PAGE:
Scenes from the 1983 Race: change over at the end of stage three
The Edinburgh to Glasgow Relay was the best and most prestigious race in the Scottish Athletics Calendar second only to the National Cross Country Championships of Scotland. Many would say that it was the best bar none. Simply put it was a relay race starting in Edinburgh and finishing in Glasgow. It had eight stages, each of a different length and was held on the third Sunday in November each year. If that’s all it was, then it was nothing special BUT:
* It had been going since the early 1930’s and that made it unique;
* It was an invitation only race and limited to twenty clubs. The clubs started talking about the event from the start of September, club teams were selected from the relays in October and most clubs, when I started running in it, had their own E-G trials which went by the board after the Glasgow University Road Race appeared on the scene and the Allan Scally Relays latterly were also used as trials for the race. Places were hard fought for and stages were allocated according to arcane rituals – some clubs ran their team weakest first and tried to work their way through the field, some used to run their best men first and fairly often if a club only had one or two good athletes they just ran them first to give them a hard race! I seem to remember Strathclyde University running Frank Clement and Lawrie Spence first and second and then the team finished nowhere. I stand to be corrected on that one.
* It was unique in that you were often running blind and could not see the runners ahead of you. Runners were often/always running for their team mates and it was the only really club team contest on the calendar. One of my own best performances was when I picked up four or five places on the fifth stage – but it was all down to Ian Donald on the previous stage running blind all the way and just when he got some runners in his sights, he had to give me the baton. One of the races of which I was most proud was taking the baton on the seventh stage and picking up form sixteenth to fifteenth (the first fifteen teams were automatically in the race the following year) by switching about the road to get the best line through bends, hiding from the view of the Law runner in front when he looked back and so on.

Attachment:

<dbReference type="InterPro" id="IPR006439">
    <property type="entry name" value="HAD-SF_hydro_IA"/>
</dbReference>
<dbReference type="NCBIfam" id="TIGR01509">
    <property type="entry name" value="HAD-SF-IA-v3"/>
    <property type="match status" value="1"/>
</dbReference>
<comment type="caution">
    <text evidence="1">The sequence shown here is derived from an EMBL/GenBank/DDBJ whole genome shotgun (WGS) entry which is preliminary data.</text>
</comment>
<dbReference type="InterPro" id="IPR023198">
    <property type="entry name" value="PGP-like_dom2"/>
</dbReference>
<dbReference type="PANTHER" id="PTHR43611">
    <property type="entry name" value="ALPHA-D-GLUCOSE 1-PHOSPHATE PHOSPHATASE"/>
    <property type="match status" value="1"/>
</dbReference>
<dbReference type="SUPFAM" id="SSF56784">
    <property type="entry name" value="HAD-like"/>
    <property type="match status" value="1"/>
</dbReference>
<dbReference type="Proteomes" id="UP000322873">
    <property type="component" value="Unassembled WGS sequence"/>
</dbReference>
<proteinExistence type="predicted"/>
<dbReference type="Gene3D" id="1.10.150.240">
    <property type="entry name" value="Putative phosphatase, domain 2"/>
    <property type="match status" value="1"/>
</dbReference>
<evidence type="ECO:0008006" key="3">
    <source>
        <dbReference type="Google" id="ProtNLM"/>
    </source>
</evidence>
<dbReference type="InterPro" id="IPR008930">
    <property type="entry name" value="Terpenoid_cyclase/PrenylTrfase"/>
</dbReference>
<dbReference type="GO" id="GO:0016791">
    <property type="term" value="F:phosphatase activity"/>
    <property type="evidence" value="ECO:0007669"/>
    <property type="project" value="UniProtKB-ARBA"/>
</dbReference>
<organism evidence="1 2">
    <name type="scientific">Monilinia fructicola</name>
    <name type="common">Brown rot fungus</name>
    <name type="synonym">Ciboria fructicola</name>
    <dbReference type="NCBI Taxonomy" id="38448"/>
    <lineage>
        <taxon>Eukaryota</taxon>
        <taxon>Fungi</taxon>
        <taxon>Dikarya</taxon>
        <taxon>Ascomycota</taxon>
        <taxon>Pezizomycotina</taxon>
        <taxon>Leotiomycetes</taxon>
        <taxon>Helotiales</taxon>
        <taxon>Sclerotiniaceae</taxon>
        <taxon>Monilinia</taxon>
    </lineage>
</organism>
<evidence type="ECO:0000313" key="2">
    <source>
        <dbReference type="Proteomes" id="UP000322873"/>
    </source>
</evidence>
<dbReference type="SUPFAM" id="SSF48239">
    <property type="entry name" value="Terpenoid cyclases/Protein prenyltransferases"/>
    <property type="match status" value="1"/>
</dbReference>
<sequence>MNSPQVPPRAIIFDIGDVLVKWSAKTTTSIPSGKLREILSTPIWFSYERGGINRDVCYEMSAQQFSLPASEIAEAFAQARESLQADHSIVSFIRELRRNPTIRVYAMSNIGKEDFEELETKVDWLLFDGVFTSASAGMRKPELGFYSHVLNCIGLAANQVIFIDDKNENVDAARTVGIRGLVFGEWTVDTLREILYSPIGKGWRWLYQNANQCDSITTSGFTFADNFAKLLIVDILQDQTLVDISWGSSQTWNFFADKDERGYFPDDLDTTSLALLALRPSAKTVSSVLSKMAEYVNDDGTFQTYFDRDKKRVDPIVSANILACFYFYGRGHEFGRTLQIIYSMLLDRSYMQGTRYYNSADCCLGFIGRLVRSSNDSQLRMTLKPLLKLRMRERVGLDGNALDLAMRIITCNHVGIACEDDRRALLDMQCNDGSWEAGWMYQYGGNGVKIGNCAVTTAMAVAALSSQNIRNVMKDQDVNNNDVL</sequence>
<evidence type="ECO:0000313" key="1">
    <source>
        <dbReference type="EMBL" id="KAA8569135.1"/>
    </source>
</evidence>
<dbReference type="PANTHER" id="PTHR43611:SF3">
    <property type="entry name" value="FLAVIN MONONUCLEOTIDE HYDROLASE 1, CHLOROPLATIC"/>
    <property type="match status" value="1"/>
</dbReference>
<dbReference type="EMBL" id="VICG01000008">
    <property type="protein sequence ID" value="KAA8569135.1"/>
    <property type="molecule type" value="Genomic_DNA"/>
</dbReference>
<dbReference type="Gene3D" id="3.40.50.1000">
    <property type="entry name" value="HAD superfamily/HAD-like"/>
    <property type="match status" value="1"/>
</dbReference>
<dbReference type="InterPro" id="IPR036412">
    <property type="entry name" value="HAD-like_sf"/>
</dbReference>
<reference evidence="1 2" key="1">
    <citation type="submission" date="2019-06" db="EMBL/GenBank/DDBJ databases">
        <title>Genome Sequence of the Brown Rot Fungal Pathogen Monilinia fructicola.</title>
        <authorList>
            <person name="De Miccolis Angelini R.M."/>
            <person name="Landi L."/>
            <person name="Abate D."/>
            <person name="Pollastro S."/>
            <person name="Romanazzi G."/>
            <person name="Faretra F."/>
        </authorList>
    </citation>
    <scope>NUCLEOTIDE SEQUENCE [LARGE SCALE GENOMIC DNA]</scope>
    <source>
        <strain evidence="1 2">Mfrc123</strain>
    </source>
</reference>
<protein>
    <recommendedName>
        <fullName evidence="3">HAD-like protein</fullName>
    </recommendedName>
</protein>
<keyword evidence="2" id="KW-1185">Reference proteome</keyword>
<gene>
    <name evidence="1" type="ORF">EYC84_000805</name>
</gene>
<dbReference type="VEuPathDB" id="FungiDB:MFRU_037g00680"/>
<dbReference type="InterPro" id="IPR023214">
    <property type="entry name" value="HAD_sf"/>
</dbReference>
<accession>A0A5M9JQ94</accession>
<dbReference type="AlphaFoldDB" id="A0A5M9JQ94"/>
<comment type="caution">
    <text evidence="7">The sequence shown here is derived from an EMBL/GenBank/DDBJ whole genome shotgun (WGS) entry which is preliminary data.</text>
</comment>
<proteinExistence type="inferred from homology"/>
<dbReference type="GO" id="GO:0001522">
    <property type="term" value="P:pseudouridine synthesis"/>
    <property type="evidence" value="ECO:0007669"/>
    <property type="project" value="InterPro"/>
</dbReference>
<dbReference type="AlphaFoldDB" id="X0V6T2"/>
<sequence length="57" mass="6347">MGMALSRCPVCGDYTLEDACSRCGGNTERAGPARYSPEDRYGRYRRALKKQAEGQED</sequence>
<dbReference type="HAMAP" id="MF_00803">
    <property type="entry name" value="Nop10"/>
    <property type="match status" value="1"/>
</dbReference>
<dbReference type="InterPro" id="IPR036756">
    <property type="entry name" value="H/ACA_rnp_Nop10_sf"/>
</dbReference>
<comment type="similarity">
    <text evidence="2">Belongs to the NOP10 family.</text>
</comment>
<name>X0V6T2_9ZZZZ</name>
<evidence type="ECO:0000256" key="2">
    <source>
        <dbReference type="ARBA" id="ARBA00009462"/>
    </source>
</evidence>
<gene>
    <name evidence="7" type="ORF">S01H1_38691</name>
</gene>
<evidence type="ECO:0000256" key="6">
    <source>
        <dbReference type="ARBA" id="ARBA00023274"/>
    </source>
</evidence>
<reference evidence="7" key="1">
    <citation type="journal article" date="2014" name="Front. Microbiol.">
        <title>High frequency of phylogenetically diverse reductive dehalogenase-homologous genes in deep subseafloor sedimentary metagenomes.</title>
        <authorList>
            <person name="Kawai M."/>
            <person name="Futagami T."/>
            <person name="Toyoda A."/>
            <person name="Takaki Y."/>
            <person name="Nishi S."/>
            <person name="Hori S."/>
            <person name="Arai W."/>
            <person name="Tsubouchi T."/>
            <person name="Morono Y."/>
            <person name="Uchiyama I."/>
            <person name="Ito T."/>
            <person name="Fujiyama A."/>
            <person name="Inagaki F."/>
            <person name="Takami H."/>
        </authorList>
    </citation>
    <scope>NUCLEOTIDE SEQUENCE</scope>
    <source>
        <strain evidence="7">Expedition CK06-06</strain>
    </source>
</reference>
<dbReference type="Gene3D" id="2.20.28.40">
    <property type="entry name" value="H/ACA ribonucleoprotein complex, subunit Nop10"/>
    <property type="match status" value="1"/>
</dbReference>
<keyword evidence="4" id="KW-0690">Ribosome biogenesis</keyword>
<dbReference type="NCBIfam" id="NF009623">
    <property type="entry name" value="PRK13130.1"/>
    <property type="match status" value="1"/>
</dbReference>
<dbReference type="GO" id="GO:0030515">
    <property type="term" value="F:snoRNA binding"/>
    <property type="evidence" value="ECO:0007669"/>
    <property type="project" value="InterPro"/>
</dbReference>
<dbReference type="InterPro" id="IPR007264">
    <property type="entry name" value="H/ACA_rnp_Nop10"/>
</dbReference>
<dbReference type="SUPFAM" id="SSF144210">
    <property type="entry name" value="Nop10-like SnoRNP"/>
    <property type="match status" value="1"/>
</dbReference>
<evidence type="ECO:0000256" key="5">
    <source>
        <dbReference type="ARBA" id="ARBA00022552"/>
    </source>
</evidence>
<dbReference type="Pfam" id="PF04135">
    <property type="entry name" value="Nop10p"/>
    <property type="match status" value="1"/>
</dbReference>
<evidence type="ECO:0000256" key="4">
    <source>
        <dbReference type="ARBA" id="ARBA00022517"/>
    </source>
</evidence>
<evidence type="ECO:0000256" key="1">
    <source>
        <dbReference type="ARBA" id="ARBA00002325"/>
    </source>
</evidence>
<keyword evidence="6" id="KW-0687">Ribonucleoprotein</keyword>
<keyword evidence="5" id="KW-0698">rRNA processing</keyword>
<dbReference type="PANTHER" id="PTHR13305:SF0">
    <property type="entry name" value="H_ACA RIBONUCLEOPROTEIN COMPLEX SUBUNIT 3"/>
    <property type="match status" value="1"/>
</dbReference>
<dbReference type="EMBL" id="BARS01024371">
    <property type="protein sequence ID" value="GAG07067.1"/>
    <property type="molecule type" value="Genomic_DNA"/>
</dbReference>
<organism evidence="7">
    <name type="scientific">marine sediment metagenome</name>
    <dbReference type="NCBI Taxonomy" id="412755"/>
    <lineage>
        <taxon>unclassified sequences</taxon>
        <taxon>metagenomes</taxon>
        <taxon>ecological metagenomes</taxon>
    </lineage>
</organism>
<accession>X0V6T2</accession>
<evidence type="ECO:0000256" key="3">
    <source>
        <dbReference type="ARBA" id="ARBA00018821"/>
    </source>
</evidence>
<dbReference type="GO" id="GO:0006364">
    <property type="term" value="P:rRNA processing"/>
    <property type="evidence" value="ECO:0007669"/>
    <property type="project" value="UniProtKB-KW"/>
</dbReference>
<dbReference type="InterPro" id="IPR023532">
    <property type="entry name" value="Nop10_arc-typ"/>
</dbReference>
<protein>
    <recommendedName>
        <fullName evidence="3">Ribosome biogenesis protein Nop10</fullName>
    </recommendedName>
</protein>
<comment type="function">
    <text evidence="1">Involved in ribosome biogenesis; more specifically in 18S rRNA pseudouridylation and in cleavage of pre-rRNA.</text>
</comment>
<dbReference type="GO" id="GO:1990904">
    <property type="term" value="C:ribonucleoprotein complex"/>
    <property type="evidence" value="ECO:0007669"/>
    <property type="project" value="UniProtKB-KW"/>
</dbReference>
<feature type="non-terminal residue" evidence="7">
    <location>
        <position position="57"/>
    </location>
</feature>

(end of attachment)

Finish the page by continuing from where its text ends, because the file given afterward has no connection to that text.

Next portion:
* And it was the grandest affair you could imagine. When I started, it was organised by the News of the World newspaper – the race was also known as ‘The News of the World’ to the older guys – who provided nine buses (one for each stage and one for the stragglers, limousines (I mean Rolls Royces and Bentleys) for the officials and a slap up meal for one and all in the Ca d’Oro Restaurant in Glasgow after the race. Oh, aye, and the results of the various stages were available on the day as the race progressed – eg the results of the first stage were available at the start of the third, of the second at the start of the fourth and so on. Even when austerity hit the race standards were lowered as little as possible – eg buses were reduced in number from nine to four each to cover two stages of the race, when the NoW removed its sponsorship in 1967 the programmes were still well produced, results were available on the day and a meal was served up for the Presentation in the Strathclyde University Staff Club through the good offices of Alex Johnstone. Latterly sponsorship was by Barr’s of Irn Bru fame courtesy of Des Yuill, programmes were skimpy in comparison and the meal was a roll, a biscuit and a cup of tea at Crown Point – but THE RACE WAS THE THING. Times were compared, post mortems were held and traditions were set and maintained for generations of runners.
Stories were legion – eg every club had a Man Who Walked In The E-G. Vicky Park’s was Alby Smith on the fourth stage just overwhelmed by the occasion, Clydesdale’s was Norrie Ponsonby (who said on the following Tuesday that he was going to retire from the sport all weekend until he realised that folk would just say “who’s Norrie Ponsonby?”), Greenock Glenpark’s was Ian Hopkins and the greatest of them all was John Robson who allegedly threw the baton into a field halfway through the third stage when ESH were leading. The story ran the length of the other clubs who were still racing and rumours were rife of various things that might have happened until word came through that he was back in the race, persuaded ‘by four big shot putters from Edinburgh!’. Alistair Blamire ran a brilliant race to bring the club back into real contention but again a lot of the credit was allocated to the guys who picked up the place after him.
I have placed a two page article on the page with the Programme Extracts about the different standards of the different stages and would suggest that you have a look at it. The following says a lot about the race – how supporters could get so carried away that they forgot the run who had just done his stint and how the runners and clubs looked out for each other. A special kind of race.
Colin Shields had a whole chapter in his history of Scottish Cross Country “Whatever the Weather” which should be compulsory for anyone interested in the race.and Colin Youngson wrote some stories, thinly disguised as fiction, about the race in his book “Running Shorts” and he has kindly allowed me to print his story about the ‘Inter City’ here – just click on the link for ‘The Inter City’. Finally the results of all E-G Relays can be found on Ron Morrison’s site via
Undoubtedly, the number of good, fast Scottish distance runners was greater in each year from the mid-sixties to the mid-eighties, compared to nowadays. A major reason is the loss of Scottish participation in the World Cross after 1987. Another is the demise of the Edinburgh to Glasgow Road Relay, which motivated so many runners to develop speed, stamina, determination and ambition.